Municipal bond investors may have been charged billions of dollars of excessive charges when they bought and sold municipal bonds over the past decade. Investors who plan to purchase or sell municipal bonds should be aware of the hidden charges that they may be paying. These hidden charges could form the basis of securities fraud or investment fraud claims against the brokerage firms that made the trades for the investors. A published study reveals what appears to be billions of dollars of municipal bond fraud.
Municipal bonds generally are viewed as conservative investments. Their default rates have been relatively low over the years and investors generally have enjoyed the steady, tax-free income provided by municipal bonds. By the end of 2012, there were $3.7 trillion in municipal bonds outstanding in the market, about 75% of which were held directly or indirectly by individual investors. But these seemingly benign investments may be the source of billions of dollars of improper charges that Wall Street brokerage firms put in their pockets.
When investors buy or sell municipal bonds, they typically do not pay commissions. Rather, the bonds trade in an over-the-counter market by broker-dealers who profit from charges that they tack onto the transactions. More specifically, broker-dealers sell municipal bonds to investors at prices that are higher than the prices broker-dealers pay for the bonds. This difference is called a markup, and represents broker-dealers' profit. Similarly, a markdown is the difference in price that broker-dealers sell investors' municipal bonds for and the amounts broker-dealers credit to investors' accounts. Again, this difference represents broker-dealers' profit on the trades. So, when investors review their trade confirmations and see that no commission was charged, they should not be fooled into thinking that broker-dealers have not profited from the trades.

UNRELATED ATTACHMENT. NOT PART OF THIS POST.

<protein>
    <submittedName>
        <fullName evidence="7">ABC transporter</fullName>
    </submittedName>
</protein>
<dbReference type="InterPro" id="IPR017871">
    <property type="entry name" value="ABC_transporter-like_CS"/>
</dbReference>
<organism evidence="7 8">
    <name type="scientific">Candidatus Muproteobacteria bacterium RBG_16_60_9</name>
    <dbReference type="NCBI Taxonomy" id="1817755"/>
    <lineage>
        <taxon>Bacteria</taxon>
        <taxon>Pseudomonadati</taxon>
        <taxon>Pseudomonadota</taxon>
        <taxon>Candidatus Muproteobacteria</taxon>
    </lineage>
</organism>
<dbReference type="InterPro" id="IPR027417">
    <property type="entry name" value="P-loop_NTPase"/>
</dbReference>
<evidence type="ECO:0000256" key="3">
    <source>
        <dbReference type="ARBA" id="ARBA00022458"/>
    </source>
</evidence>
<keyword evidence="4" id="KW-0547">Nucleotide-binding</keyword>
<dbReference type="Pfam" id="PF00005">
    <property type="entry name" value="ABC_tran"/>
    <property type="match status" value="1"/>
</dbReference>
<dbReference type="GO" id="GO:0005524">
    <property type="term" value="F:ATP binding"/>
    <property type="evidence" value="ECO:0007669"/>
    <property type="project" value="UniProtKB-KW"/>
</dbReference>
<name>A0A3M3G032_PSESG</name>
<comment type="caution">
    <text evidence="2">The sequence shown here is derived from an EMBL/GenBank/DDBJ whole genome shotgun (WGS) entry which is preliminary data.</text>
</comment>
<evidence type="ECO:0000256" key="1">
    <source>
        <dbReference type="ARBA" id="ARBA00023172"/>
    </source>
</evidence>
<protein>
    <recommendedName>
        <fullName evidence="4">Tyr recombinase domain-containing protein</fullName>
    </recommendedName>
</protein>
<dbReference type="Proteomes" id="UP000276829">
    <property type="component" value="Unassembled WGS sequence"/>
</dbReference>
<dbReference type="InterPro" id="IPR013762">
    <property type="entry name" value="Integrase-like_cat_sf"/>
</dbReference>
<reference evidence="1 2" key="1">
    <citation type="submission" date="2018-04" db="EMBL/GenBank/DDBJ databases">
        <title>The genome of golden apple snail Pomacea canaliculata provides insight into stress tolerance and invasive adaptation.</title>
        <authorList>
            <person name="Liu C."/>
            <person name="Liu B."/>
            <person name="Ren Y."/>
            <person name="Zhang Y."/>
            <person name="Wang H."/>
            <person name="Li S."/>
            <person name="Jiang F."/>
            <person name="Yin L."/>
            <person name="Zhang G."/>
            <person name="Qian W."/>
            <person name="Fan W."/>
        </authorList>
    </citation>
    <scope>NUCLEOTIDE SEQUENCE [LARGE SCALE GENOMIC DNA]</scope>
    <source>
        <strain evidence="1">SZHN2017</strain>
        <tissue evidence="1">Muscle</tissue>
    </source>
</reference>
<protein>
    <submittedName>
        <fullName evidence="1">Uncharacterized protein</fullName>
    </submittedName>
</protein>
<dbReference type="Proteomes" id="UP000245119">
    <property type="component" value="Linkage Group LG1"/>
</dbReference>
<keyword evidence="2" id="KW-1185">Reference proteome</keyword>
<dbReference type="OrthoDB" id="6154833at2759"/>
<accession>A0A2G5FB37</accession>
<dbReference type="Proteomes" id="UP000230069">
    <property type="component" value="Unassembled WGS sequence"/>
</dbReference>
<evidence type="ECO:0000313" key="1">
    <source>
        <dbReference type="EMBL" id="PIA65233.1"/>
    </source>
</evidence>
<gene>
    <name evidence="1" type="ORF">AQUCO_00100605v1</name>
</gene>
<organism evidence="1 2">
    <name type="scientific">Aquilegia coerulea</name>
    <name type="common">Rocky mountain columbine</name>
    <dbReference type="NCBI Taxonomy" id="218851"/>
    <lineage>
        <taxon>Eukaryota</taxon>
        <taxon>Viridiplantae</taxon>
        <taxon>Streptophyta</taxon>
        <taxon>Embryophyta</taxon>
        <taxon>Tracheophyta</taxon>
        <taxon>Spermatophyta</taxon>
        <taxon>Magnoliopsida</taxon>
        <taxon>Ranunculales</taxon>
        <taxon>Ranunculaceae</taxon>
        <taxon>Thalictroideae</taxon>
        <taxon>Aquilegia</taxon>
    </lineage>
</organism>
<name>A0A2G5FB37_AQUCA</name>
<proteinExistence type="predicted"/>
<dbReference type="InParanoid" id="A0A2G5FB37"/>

The markups and markdowns can be enormous. Unfortunately, most retail investors have no idea how much they are being charged for municipal bonds trades.
Broker-dealers have discretion in the specific amount of markups and markdowns that they charge. But this discretion is governed by regulatory rules such as the Municipal Securities Rulemaking Board (MSRB) Rule G-17 that states that brokerage firms must deal fairly with parties and Rule G-30 that requires securities purchases and sales to be done at rates that are "fair and reasonable." The Financial Industry Regulatory Authority (FINRA) has similar rules.
One way to determine whether investors have been treated fairly and whether markups and markdowns were fair reasonable is to compare the trading prices charged to customers with the prices of inter-dealer trades.
A Fairfax, VA research firm, Securities Litigation and Consulting Group, recently analyzed nearly 14 million municipal bonds trades for the period 2005 through and April 2013 and has opined that investors paid at least $10 billion in what could be considered excessive markups during that period. These enormous excessive charges mean that municipal bond investors may have been bilked out of billions of dollars that should be in their accounts.
Municipal bond investors, especially those with millions of dollars of municipal bond trades, are advised to have their portfolios reviewed to determine whether they may have been charged excessive markups and markdowns. If it appears that excessive markups and markdowns were charged, investors could pursue FINRA arbitration claims against the brokerage firms involved in the trades.